By Martin Wilbur and Anna Young
With hate crimes and bias incidents soaring across the region and in communities nationwide, Westchester County officials have launched a new campaign to ensure immediate assistance is provided if a crime occurs.
The campaign, coined #SpeakUpWestchester, is designed to encourage residents to report incidents if they become a victim or witness a hate crime, bias or hate incident. Since the start of the coronavirus pandemic, attacks on Asian Americans have spiraled across the United States.
County Executive George Latimer said the targeting of Asian Americans or any group is condemned strongly in Westchester. While there hasn’t been an uptick in incidents across the county, officials want to send a clear message that the threat is taken seriously.
“We obviously condemn any act that targets a person or group because of their actual or perceived races, color, national origin or ethnicity, ancestry, gender, identity, sexual orientation, age, disability,” Latimer said. “Not every hate incident violates the law but they should still be reported and you have the 911 tool to report crimes of a certain nature.”
Part of the campaign includes social media graphics available in English, Korean, Mandarin, Japanese and Spanish, with instructions on what to do and who to contact if a crime has been committed. Communities are encouraged to share them on all platforms using the hashtag #SpeakUpWestchester.
To encourage more reporting, the county’s Human Rights Commission has launched a new webpage to report incidents of bias, hate or discrimination anonymously or with your contact information at www.westchestergov.com/biasreporting.
John Hodges, chief of investigative services for the county Department of Public Safety, said all of the local police departments along with his department, the district attorney’s office and the Human Rights Commission have devised a reporting process that includes hate and bias crimes and incidents that can be accessed by all of the agencies.
Hodges urged all residents who witness or are victimized by what they believe is a hate or bias crime or incident to report it to police or the commission.
“We now have every singly police department in the county – cities, towns, villages – everyone single one participates and has a person who’s assigned either on a full-time or part-time basis to the Real Time Crime Center, and that’s important because the allocation of information on a timely manner is very important,” Hodges said.
Additionally, District Attorney Mimi Rocah has created a new multilingual hotline for the public to report hate crimes, bias incidents, victimization of immigrants, elder abuse, wage theft and other labor-related violations, law enforcement misconduct, public corruption and other potential criminal matters.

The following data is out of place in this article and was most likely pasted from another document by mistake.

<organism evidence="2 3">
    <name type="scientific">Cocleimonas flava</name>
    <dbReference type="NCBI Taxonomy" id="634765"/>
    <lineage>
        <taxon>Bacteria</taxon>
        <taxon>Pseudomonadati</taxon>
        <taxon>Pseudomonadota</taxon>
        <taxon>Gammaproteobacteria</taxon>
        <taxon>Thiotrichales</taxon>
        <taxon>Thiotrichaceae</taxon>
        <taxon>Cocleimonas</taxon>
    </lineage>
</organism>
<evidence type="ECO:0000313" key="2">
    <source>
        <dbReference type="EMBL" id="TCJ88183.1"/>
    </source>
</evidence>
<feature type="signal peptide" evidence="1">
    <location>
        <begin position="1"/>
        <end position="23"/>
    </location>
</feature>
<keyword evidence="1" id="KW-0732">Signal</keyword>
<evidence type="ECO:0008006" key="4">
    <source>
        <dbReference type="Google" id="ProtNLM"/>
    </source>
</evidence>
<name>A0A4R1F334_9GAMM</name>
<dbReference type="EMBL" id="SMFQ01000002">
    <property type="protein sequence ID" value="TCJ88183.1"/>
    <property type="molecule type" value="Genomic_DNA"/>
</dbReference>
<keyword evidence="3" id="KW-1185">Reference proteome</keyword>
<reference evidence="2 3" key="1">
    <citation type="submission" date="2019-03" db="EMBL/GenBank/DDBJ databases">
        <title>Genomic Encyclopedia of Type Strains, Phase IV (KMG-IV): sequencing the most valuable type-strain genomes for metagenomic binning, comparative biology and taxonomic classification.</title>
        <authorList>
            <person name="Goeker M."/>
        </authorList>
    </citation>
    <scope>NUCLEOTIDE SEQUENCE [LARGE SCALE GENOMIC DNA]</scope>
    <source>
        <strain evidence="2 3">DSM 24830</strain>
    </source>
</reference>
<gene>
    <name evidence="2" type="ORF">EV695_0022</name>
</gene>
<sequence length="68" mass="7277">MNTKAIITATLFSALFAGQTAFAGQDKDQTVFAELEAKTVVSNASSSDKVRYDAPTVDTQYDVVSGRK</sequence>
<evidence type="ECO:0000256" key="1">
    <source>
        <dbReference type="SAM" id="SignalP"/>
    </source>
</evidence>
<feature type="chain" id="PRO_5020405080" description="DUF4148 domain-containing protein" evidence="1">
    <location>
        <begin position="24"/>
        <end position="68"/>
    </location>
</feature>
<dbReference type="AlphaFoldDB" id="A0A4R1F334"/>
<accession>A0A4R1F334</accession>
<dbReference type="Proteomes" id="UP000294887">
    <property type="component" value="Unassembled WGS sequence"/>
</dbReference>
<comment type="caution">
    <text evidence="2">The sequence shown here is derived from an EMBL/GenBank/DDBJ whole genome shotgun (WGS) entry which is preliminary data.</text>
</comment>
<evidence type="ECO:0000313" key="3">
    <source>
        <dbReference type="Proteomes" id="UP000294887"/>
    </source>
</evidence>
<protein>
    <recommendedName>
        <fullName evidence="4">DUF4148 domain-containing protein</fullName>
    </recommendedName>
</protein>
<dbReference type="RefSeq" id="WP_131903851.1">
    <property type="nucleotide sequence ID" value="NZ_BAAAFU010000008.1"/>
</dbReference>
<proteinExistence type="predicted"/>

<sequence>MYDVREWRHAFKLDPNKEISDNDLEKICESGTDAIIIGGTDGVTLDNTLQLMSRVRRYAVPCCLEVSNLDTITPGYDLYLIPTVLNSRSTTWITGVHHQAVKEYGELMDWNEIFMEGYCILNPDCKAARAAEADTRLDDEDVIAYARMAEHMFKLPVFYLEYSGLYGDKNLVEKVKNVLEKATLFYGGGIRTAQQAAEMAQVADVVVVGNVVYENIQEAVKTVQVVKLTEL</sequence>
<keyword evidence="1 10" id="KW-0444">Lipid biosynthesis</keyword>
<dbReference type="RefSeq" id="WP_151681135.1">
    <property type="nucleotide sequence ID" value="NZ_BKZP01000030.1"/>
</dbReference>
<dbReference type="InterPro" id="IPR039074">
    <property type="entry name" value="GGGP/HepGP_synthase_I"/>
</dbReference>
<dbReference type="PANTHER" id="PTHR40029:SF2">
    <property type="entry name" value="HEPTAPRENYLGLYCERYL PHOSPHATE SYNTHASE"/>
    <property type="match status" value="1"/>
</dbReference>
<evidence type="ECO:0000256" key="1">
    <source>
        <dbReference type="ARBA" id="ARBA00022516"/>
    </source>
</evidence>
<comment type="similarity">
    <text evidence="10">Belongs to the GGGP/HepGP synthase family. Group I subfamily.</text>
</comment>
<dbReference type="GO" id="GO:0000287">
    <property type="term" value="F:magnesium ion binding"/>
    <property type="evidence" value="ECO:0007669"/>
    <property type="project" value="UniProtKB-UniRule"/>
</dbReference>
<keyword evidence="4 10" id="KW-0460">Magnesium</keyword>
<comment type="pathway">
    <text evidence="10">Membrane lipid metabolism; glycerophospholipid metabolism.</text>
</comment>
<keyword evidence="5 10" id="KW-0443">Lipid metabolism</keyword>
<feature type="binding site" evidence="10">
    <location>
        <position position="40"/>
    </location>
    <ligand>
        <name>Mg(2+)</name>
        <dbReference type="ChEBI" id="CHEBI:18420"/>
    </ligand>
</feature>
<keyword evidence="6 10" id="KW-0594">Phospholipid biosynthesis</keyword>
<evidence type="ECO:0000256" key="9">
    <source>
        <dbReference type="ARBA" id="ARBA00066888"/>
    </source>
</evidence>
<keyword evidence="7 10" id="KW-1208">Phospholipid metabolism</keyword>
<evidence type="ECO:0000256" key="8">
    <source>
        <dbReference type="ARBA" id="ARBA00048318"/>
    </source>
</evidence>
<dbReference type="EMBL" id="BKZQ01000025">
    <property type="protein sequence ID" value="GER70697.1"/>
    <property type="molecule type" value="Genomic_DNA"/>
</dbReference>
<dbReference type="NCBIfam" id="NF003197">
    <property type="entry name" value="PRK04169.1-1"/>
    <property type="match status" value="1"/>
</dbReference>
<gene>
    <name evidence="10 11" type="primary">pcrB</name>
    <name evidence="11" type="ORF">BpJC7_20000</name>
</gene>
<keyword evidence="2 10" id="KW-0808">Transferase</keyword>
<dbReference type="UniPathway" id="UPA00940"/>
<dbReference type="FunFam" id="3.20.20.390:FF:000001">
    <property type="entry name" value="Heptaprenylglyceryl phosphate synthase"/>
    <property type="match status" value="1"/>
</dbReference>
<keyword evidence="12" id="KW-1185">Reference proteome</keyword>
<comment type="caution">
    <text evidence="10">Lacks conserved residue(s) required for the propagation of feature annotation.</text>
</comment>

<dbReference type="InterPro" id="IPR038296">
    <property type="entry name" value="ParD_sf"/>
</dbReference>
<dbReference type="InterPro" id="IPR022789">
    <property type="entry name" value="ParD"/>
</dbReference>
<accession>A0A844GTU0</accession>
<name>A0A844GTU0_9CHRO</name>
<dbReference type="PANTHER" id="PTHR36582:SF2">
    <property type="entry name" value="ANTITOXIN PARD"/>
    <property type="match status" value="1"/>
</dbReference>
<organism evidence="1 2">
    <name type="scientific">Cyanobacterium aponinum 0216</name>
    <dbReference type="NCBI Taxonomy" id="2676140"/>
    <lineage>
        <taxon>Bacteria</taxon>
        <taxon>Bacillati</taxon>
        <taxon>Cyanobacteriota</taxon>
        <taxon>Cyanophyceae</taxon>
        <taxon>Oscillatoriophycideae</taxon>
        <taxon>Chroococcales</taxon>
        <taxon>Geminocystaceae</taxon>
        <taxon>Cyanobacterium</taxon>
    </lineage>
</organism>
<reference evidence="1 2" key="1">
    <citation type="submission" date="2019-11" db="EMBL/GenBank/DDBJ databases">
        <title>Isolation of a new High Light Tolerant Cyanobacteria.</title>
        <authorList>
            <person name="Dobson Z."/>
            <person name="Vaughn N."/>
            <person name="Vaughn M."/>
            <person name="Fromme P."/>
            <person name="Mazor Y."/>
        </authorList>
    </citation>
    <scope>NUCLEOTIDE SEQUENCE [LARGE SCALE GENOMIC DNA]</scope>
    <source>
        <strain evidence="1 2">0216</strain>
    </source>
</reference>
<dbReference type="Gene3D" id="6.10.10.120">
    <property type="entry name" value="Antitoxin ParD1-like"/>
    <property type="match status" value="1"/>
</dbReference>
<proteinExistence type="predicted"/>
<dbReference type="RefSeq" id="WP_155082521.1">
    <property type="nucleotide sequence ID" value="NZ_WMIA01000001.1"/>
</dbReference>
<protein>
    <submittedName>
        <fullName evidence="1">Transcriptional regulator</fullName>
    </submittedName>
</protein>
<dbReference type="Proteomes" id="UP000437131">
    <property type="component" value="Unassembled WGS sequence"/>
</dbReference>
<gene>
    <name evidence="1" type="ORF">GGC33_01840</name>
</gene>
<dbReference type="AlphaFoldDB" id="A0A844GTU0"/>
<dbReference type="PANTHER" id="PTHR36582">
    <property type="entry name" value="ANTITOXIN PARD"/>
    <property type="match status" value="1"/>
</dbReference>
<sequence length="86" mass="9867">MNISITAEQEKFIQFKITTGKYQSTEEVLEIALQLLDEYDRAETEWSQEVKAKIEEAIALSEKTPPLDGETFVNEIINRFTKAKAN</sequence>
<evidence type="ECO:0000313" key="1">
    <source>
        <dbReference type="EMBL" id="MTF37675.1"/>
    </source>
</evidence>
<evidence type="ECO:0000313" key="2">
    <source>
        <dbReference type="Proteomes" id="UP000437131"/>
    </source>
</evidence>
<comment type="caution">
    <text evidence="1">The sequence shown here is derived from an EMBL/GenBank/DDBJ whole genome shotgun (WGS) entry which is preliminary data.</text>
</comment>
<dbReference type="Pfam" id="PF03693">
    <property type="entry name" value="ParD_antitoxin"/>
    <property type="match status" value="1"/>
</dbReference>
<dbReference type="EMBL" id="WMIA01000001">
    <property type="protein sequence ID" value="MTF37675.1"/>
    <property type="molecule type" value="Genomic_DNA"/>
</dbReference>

The public can call the hotline at 914-955-8477 or report a crime through the website www.WestchesterDA.net.
The hotline is available around the clock every day of the year in English, Spanish and Mandarin and will automatically notify the district attorney’s office whenever a call arrives. Additional languages will be added in the coming weeks, Rocah said. The caller will then be directed to voicemail boxes to leave information.
Rocah added that experienced coordinators have been designated for each hotline category, with a member of the investigative team assigned to follow up on all complaints received. The office has also launched the first in a series of promotional videos to promote the hotlines on social media and online.
Pleasantville Village, Schools Condemn Attacks
Last Thursday, the Village of Pleasantville and the Pleasantville School District issued a joint statement condemning the rash of racist attacks against Asian Americans and Pacific Islanders that have escalated around the nation.
“Here in Pleasantville, we do not and will not stand for hate,” the statement read. “We remain committed to educating ourselves about discrimination of all kinds and taking concrete steps to make those in our schools and community feel safe and accepted.”
Mayor Peter Scherer said the effort is to signal to the Asian American families who live locally and to the village at large that racism will not be tolerated.
“It’s simply driven by an effort to stand in solidarity with those who are in pain over what happened (in Atlanta) which, obviously, ought to be all of us, but also to make clear there’s bias in lots of places and we need to look for it,” Scherer said.
Superintendent of Schools Mary Fox-Alter said it was critical that the school district, which has included inclusivity and education programs for students on an ongoing basis, put that into practice.
“We certainly felt it was super important that we tell our school families and our greater community in Pleasantville that we stand with them, we’re here to support them and we as a school district and as a village condemn racism,” she said.